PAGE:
Pizza man’s moneymaking Saga sees him set for a £2m flotation windfall


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The Independent Online

The stock market listing of over-50s insurer and cruise operator Saga has secured its new boss a £2m golden handshake on top of a pay package that could total £2.9m.

Lance Batchelor, who joined as chief executive from Domino’s Pizza in March, has been handed £1m in cash to mark Saga’s admission to the stock market last Thursday and will be given a further £1m on the year anniversary of the listing.

Saga confirmed yesterday that Mr Batchelor has also been given the right to buy around 2.1 million shares in the company, vesting between 2017 and 2019, at its 185p float price.

Buying shares would cost Mr Batchelor around £4m, but would be worth much more if Saga’s price rises over the next five years. His one-off £2m payment and share options were contingent on a stock market listing of the business.

The 50-year old was head- hunted to lead Saga at the end of last year as part of plans by the company’s private equity owners Charterhouse Capital Management, CVC and Permira to beef up management ahead of a stock market listing. Mr Batchelor was praised during his time in charge of FTSE 250-listed Domino’s for overseeing a period of strong growth. Shares in the pizza delivery company fell 10 per cent on news of his departure.

Mr Batchelor enjoyed a similarly generous signing-on package when he moved to Domino’s from Tesco Mobile in 2011. The executive was handed 2 million Domino’s shares in two instalments as part of the move.

His cash reward and share options come in addition to a £650,000 base salary and participation in Saga’s bonus scheme, which entitles him to up £975,000 a year. He could also be handed £1.3m worth of shares annually as part of the company’s long term incentive plan and has the option to take home an additional £12,000 instead of a company car.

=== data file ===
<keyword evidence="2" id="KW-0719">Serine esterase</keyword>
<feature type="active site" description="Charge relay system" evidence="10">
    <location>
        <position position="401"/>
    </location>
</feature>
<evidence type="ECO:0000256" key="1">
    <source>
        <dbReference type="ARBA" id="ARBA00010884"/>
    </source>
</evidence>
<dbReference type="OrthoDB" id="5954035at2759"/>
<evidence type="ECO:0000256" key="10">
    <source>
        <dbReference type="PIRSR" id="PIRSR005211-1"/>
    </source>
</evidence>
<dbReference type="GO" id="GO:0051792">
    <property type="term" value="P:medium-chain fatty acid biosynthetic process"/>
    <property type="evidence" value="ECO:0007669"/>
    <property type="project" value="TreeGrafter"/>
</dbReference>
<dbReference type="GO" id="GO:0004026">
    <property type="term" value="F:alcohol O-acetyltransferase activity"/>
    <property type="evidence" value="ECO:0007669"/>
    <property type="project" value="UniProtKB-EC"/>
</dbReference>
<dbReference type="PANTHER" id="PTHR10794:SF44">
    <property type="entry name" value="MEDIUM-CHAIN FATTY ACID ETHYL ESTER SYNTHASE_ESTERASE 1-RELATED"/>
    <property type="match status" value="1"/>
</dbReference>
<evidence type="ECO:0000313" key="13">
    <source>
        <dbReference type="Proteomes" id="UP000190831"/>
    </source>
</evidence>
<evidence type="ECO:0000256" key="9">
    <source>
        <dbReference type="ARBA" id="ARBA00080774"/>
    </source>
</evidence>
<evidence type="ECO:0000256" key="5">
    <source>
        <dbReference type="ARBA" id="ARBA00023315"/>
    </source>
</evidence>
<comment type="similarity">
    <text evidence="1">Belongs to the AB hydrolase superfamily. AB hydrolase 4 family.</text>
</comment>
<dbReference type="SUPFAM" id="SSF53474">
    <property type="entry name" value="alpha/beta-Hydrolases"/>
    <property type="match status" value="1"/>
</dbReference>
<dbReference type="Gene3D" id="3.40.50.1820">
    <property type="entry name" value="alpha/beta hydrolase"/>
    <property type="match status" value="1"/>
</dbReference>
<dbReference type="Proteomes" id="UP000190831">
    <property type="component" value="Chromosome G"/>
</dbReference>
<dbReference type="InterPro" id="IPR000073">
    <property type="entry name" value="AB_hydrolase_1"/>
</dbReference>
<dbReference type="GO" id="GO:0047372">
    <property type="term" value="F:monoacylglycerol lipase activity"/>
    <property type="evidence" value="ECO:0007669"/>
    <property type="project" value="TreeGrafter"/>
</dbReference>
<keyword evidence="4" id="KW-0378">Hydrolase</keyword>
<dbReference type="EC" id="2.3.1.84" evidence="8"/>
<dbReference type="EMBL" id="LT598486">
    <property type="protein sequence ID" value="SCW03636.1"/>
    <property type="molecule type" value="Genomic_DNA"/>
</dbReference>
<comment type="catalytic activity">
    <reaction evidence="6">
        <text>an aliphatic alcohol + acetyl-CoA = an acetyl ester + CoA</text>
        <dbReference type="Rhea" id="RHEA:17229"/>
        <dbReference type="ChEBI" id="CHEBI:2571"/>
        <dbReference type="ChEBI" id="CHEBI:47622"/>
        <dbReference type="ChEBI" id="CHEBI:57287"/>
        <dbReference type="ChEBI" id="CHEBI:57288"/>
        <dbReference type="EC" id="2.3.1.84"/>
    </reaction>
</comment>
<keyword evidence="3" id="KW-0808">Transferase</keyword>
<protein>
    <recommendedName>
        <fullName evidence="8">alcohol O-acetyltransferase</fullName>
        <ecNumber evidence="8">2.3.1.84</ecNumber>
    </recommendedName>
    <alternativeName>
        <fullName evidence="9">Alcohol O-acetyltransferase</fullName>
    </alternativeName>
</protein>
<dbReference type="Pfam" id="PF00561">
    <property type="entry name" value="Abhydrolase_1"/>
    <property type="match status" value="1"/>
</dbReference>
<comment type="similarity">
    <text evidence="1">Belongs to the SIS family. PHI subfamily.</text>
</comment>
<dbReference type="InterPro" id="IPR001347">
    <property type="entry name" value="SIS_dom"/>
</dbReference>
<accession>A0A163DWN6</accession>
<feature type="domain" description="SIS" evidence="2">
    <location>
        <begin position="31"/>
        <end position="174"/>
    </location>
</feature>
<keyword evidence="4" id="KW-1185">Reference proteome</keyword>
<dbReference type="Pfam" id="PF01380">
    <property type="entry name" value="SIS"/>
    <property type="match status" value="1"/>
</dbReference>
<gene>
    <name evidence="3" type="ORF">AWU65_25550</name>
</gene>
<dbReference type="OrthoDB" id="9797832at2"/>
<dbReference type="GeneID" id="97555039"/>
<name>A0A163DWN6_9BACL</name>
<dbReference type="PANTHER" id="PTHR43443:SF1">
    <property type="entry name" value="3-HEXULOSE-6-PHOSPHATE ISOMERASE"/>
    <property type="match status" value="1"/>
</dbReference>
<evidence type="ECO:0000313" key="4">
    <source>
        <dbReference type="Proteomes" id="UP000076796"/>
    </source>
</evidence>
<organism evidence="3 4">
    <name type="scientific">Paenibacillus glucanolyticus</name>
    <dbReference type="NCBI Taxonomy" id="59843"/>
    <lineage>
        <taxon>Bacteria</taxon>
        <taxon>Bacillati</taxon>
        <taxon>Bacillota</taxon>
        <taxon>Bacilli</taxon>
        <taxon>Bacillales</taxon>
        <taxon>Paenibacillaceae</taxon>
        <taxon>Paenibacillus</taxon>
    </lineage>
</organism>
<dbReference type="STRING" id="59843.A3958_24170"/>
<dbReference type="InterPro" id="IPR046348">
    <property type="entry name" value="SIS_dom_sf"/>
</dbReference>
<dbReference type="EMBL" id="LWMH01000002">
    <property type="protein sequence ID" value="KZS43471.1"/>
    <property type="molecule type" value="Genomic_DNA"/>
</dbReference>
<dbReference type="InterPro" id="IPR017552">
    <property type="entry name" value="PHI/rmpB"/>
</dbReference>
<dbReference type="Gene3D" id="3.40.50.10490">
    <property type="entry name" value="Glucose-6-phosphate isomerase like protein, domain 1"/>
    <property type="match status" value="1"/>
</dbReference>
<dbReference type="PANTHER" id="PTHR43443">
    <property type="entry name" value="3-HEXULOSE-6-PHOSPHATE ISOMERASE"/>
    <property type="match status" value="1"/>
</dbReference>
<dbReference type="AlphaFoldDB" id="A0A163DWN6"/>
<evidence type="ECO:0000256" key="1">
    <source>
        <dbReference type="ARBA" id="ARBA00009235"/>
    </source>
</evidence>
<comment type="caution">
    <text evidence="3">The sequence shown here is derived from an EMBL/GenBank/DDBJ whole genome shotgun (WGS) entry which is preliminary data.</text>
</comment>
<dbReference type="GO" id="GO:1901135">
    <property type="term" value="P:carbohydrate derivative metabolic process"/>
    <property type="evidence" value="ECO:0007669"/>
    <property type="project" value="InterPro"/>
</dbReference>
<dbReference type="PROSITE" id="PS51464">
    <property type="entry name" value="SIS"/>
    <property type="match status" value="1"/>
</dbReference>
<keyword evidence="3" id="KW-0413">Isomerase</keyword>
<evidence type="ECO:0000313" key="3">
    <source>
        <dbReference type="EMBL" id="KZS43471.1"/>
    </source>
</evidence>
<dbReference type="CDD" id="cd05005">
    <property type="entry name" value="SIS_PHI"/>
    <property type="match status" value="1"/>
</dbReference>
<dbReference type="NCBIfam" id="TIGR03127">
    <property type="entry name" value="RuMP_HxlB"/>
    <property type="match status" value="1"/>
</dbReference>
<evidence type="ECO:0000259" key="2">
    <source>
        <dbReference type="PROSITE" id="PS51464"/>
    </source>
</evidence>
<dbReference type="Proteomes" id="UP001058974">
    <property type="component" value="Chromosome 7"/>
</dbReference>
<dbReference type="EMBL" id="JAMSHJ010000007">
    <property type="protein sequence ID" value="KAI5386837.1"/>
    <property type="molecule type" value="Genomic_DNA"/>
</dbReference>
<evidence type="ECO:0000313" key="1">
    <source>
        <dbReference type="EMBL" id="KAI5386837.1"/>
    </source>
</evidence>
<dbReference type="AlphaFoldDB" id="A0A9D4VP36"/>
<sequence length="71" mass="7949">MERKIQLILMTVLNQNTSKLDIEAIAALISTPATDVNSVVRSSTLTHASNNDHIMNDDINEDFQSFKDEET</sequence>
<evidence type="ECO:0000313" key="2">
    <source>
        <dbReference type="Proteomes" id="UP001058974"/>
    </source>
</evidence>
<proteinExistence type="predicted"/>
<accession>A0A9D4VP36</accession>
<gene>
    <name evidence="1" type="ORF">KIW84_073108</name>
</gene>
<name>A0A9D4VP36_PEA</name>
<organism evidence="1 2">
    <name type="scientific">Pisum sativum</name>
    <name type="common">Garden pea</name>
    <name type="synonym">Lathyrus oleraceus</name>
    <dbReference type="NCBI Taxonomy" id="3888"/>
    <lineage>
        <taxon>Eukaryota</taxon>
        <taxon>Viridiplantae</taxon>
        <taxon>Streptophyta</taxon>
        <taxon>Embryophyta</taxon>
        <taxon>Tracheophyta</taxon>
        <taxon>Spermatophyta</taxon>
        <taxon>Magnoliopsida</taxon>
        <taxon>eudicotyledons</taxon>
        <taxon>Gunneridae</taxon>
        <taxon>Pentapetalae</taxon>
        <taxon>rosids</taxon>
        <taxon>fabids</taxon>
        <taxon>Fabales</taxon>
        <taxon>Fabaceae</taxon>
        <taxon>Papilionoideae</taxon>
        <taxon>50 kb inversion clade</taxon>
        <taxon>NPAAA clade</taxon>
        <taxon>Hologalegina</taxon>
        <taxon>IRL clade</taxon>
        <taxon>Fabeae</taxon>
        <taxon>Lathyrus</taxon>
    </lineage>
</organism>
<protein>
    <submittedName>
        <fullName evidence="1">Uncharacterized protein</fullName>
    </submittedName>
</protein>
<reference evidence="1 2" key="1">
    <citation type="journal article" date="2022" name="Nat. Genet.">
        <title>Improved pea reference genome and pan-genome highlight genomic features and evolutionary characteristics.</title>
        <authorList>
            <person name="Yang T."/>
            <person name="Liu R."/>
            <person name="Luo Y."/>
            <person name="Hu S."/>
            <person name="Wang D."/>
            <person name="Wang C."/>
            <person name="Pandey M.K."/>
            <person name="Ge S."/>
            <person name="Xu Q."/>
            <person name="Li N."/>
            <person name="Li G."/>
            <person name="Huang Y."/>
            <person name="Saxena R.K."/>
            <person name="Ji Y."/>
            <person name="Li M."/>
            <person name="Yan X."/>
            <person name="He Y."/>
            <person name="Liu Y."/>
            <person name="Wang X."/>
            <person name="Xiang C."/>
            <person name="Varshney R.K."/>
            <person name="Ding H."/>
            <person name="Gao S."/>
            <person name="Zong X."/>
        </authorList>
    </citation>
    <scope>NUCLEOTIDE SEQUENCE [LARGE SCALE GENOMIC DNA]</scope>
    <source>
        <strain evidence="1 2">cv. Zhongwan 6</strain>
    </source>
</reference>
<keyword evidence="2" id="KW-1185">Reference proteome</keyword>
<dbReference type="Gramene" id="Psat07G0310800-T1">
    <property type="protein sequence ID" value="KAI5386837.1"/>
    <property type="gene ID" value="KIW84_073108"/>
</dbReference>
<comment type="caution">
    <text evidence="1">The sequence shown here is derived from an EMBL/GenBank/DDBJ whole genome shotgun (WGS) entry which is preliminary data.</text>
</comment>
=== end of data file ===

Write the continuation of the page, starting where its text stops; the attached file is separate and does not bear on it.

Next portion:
A submariner in the Royal Navy before going into business, Mr Batchelor earned £532,000 heading Domino’s in 2013, down from a total of £852,000 the year before.

Saga last month raised £550m from an initial public offering that valued it at £2.5bn. Shares in the company also failed to ‘pop’ on their first day of unconditional trading on Friday, closing just marginally higher than their offer price at 185.25p. Yesterday Saga closed up 0.75p at 185.75p.

The weak performance came despite the fact Saga priced its shares at the bottom end of its expected 185p to 245p range, amid waning appetite for new share offers among investors.

A spokesperson for Saga said of Mr Batchelor’s share options: “The options for Lance at the issue price are so that he has an interest over the long-term for increasing the share price. That means his interests are completely aligned to our 200,000 retail investors who are also customers. We think that’s the right thing to do.”

Several recently floated companies have struggled to maintain shares at their issue price, while retailer Fat Face recently cancelled plans for an IPO.